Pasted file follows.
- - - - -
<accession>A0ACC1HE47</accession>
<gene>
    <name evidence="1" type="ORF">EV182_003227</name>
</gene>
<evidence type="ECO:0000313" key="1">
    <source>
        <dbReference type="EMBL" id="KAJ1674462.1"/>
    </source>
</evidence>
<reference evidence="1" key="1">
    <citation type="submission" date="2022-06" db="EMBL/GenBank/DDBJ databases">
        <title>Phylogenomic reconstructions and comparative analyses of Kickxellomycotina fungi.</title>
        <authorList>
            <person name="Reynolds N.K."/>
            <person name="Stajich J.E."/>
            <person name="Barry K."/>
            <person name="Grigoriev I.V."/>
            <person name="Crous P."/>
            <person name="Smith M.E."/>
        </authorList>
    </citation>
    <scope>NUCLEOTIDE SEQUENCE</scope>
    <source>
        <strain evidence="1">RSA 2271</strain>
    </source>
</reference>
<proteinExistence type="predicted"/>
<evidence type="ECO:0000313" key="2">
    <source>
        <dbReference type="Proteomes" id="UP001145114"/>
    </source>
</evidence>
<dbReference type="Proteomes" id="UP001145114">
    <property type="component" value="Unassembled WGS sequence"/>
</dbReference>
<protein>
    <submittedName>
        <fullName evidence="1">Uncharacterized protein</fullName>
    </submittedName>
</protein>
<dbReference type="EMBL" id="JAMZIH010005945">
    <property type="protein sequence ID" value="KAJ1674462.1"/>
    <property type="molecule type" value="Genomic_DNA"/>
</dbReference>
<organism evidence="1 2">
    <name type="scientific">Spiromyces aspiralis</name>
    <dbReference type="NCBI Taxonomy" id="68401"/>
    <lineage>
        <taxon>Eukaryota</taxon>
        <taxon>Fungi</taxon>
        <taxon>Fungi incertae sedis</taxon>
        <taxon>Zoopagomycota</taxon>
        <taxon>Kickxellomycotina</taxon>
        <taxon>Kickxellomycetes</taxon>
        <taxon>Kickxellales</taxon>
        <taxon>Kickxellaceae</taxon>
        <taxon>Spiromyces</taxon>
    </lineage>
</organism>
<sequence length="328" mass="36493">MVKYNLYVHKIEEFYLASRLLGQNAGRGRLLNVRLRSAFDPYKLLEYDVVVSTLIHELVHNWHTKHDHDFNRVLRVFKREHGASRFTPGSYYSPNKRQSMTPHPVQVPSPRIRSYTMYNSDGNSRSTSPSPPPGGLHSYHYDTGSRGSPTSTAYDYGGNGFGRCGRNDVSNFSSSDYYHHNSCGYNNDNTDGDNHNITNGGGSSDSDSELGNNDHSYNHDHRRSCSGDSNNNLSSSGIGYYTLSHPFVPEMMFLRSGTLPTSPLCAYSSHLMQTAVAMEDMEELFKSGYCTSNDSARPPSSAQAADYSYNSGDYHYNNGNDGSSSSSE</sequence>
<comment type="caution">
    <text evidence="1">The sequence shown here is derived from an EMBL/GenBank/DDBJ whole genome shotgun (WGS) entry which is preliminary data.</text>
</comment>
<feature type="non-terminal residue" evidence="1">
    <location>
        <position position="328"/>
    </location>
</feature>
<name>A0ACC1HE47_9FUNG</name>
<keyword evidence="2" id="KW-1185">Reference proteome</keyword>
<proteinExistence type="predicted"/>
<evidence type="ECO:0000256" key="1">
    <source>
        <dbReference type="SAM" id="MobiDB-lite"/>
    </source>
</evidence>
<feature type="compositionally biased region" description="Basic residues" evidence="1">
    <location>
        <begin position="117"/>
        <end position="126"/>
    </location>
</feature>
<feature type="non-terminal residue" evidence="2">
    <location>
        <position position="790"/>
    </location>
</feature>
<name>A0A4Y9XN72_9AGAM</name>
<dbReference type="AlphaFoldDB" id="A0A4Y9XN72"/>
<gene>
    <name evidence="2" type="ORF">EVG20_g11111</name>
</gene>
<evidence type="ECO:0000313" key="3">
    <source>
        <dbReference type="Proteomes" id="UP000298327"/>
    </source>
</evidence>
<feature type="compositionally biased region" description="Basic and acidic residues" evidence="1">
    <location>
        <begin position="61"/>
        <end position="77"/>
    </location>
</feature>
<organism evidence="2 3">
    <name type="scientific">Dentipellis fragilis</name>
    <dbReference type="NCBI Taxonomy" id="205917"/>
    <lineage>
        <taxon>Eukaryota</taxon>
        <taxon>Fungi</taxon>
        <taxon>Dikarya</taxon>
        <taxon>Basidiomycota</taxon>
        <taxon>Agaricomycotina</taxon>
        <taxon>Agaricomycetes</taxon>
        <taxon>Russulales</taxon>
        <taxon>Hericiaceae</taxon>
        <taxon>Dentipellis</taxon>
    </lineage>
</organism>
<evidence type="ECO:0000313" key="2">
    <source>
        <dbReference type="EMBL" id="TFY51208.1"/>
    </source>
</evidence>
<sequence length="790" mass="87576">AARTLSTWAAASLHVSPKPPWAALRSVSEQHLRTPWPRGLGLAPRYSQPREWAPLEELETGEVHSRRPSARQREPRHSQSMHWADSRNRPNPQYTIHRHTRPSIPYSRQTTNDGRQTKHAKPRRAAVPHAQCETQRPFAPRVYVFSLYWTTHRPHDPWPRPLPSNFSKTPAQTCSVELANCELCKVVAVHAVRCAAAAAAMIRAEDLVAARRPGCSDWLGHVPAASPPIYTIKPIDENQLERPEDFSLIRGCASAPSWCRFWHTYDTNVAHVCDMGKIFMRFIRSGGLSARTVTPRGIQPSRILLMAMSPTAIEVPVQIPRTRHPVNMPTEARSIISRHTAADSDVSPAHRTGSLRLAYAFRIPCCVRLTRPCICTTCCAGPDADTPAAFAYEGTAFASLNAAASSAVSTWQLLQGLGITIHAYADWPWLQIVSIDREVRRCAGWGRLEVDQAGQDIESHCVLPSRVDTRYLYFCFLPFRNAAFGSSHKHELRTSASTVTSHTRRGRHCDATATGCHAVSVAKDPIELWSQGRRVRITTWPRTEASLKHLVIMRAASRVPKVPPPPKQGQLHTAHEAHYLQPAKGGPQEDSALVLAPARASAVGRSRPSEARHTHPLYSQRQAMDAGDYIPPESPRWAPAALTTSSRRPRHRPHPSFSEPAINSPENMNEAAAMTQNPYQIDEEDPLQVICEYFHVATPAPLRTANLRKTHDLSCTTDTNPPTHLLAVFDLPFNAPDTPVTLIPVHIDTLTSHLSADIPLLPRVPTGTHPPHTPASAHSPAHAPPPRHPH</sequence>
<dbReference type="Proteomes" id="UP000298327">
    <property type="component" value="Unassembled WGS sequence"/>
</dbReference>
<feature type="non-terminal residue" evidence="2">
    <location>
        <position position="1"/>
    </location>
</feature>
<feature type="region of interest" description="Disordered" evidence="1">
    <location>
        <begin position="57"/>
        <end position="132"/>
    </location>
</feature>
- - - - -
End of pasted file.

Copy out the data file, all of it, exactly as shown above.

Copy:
<accession>A0ACC1HE47</accession>
<gene>
    <name evidence="1" type="ORF">EV182_003227</name>
</gene>
<evidence type="ECO:0000313" key="1">
    <source>
        <dbReference type="EMBL" id="KAJ1674462.1"/>
    </source>
</evidence>
<reference evidence="1" key="1">
    <citation type="submission" date="2022-06" db="EMBL/GenBank/DDBJ databases">
        <title>Phylogenomic reconstructions and comparative analyses of Kickxellomycotina fungi.</title>
        <authorList>
            <person name="Reynolds N.K."/>
            <person name="Stajich J.E."/>
            <person name="Barry K."/>
            <person name="Grigoriev I.V."/>
            <person name="Crous P."/>
            <person name="Smith M.E."/>
        </authorList>
    </citation>
    <scope>NUCLEOTIDE SEQUENCE</scope>
    <source>
        <strain evidence="1">RSA 2271</strain>
    </source>
</reference>
<proteinExistence type="predicted"/>
<evidence type="ECO:0000313" key="2">
    <source>
        <dbReference type="Proteomes" id="UP001145114"/>
    </source>
</evidence>
<dbReference type="Proteomes" id="UP001145114">
    <property type="component" value="Unassembled WGS sequence"/>
</dbReference>
<protein>
    <submittedName>
        <fullName evidence="1">Uncharacterized protein</fullName>
    </submittedName>
</protein>
<dbReference type="EMBL" id="JAMZIH010005945">
    <property type="protein sequence ID" value="KAJ1674462.1"/>
    <property type="molecule type" value="Genomic_DNA"/>
</dbReference>
<organism evidence="1 2">
    <name type="scientific">Spiromyces aspiralis</name>
    <dbReference type="NCBI Taxonomy" id="68401"/>
    <lineage>
        <taxon>Eukaryota</taxon>
        <taxon>Fungi</taxon>
        <taxon>Fungi incertae sedis</taxon>
        <taxon>Zoopagomycota</taxon>
        <taxon>Kickxellomycotina</taxon>
        <taxon>Kickxellomycetes</taxon>
        <taxon>Kickxellales</taxon>
        <taxon>Kickxellaceae</taxon>
        <taxon>Spiromyces</taxon>
    </lineage>
</organism>
<sequence length="328" mass="36493">MVKYNLYVHKIEEFYLASRLLGQNAGRGRLLNVRLRSAFDPYKLLEYDVVVSTLIHELVHNWHTKHDHDFNRVLRVFKREHGASRFTPGSYYSPNKRQSMTPHPVQVPSPRIRSYTMYNSDGNSRSTSPSPPPGGLHSYHYDTGSRGSPTSTAYDYGGNGFGRCGRNDVSNFSSSDYYHHNSCGYNNDNTDGDNHNITNGGGSSDSDSELGNNDHSYNHDHRRSCSGDSNNNLSSSGIGYYTLSHPFVPEMMFLRSGTLPTSPLCAYSSHLMQTAVAMEDMEELFKSGYCTSNDSARPPSSAQAADYSYNSGDYHYNNGNDGSSSSSE</sequence>
<comment type="caution">
    <text evidence="1">The sequence shown here is derived from an EMBL/GenBank/DDBJ whole genome shotgun (WGS) entry which is preliminary data.</text>
</comment>
<feature type="non-terminal residue" evidence="1">
    <location>
        <position position="328"/>
    </location>
</feature>
<name>A0ACC1HE47_9FUNG</name>
<keyword evidence="2" id="KW-1185">Reference proteome</keyword>
<proteinExistence type="predicted"/>
<evidence type="ECO:0000256" key="1">
    <source>
        <dbReference type="SAM" id="MobiDB-lite"/>
    </source>
</evidence>
<feature type="compositionally biased region" description="Basic residues" evidence="1">
    <location>
        <begin position="117"/>
        <end position="126"/>
    </location>
</feature>
<feature type="non-terminal residue" evidence="2">
    <location>
        <position position="790"/>
    </location>
</feature>
<name>A0A4Y9XN72_9AGAM</name>
<dbReference type="AlphaFoldDB" id="A0A4Y9XN72"/>
<gene>
    <name evidence="2" type="ORF">EVG20_g11111</name>
</gene>
<evidence type="ECO:0000313" key="3">
    <source>
        <dbReference type="Proteomes" id="UP000298327"/>
    </source>
</evidence>
<feature type="compositionally biased region" description="Basic and acidic residues" evidence="1">
    <location>
        <begin position="61"/>
        <end position="77"/>
    </location>
</feature>
<organism evidence="2 3">
    <name type="scientific">Dentipellis fragilis</name>
    <dbReference type="NCBI Taxonomy" id="205917"/>
    <lineage>
        <taxon>Eukaryota</taxon>
        <taxon>Fungi</taxon>
        <taxon>Dikarya</taxon>
        <taxon>Basidiomycota</taxon>
        <taxon>Agaricomycotina</taxon>
        <taxon>Agaricomycetes</taxon>
        <taxon>Russulales</taxon>
        <taxon>Hericiaceae</taxon>
        <taxon>Dentipellis</taxon>
    </lineage>
</organism>
<evidence type="ECO:0000313" key="2">
    <source>
        <dbReference type="EMBL" id="TFY51208.1"/>
    </source>
</evidence>
<sequence length="790" mass="87576">AARTLSTWAAASLHVSPKPPWAALRSVSEQHLRTPWPRGLGLAPRYSQPREWAPLEELETGEVHSRRPSARQREPRHSQSMHWADSRNRPNPQYTIHRHTRPSIPYSRQTTNDGRQTKHAKPRRAAVPHAQCETQRPFAPRVYVFSLYWTTHRPHDPWPRPLPSNFSKTPAQTCSVELANCELCKVVAVHAVRCAAAAAAMIRAEDLVAARRPGCSDWLGHVPAASPPIYTIKPIDENQLERPEDFSLIRGCASAPSWCRFWHTYDTNVAHVCDMGKIFMRFIRSGGLSARTVTPRGIQPSRILLMAMSPTAIEVPVQIPRTRHPVNMPTEARSIISRHTAADSDVSPAHRTGSLRLAYAFRIPCCVRLTRPCICTTCCAGPDADTPAAFAYEGTAFASLNAAASSAVSTWQLLQGLGITIHAYADWPWLQIVSIDREVRRCAGWGRLEVDQAGQDIESHCVLPSRVDTRYLYFCFLPFRNAAFGSSHKHELRTSASTVTSHTRRGRHCDATATGCHAVSVAKDPIELWSQGRRVRITTWPRTEASLKHLVIMRAASRVPKVPPPPKQGQLHTAHEAHYLQPAKGGPQEDSALVLAPARASAVGRSRPSEARHTHPLYSQRQAMDAGDYIPPESPRWAPAALTTSSRRPRHRPHPSFSEPAINSPENMNEAAAMTQNPYQIDEEDPLQVICEYFHVATPAPLRTANLRKTHDLSCTTDTNPPTHLLAVFDLPFNAPDTPVTLIPVHIDTLTSHLSADIPLLPRVPTGTHPPHTPASAHSPAHAPPPRHPH</sequence>
<dbReference type="Proteomes" id="UP000298327">
    <property type="component" value="Unassembled WGS sequence"/>
</dbReference>
<feature type="non-terminal residue" evidence="2">
    <location>
        <position position="1"/>
    </location>
</feature>
<feature type="region of interest" description="Disordered" evidence="1">
    <location>
        <begin position="57"/>
        <end position="132"/>
    </location>
</feature>